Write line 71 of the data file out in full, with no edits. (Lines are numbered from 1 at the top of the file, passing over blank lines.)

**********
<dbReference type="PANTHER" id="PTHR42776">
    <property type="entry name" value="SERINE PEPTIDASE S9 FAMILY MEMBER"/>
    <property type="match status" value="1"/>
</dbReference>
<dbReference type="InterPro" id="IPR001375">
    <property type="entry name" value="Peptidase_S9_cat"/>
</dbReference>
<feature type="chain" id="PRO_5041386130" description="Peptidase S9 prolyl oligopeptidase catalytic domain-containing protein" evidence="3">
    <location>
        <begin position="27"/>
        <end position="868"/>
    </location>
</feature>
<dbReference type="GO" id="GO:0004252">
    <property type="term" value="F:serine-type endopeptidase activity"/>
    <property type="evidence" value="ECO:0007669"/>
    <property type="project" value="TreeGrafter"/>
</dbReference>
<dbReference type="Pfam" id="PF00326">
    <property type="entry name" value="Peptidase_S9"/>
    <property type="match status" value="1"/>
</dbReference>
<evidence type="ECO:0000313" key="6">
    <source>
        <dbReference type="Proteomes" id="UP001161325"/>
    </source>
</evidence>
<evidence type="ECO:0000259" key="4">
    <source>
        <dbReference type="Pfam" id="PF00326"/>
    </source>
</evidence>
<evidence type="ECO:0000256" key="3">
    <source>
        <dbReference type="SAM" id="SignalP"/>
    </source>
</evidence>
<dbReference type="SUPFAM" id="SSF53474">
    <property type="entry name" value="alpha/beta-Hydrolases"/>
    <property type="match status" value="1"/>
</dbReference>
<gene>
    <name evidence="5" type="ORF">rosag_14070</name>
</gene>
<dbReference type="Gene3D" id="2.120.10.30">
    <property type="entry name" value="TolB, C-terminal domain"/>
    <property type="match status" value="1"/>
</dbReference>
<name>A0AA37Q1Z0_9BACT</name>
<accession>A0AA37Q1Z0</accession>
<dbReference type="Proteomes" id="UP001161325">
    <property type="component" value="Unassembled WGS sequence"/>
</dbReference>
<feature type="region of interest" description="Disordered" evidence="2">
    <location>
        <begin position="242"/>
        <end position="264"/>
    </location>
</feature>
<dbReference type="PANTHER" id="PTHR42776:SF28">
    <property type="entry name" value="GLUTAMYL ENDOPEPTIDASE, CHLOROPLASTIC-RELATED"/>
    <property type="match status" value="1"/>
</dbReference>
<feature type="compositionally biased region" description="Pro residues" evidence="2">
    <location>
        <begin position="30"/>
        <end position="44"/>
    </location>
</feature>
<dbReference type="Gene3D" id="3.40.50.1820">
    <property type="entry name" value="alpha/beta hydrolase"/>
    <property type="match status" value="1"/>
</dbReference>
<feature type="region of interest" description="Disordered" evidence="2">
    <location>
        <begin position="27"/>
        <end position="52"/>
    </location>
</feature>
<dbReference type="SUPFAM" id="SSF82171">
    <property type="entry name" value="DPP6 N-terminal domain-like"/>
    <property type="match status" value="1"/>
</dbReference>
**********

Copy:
    <property type="entry name" value="alpha/beta hydrolase"/>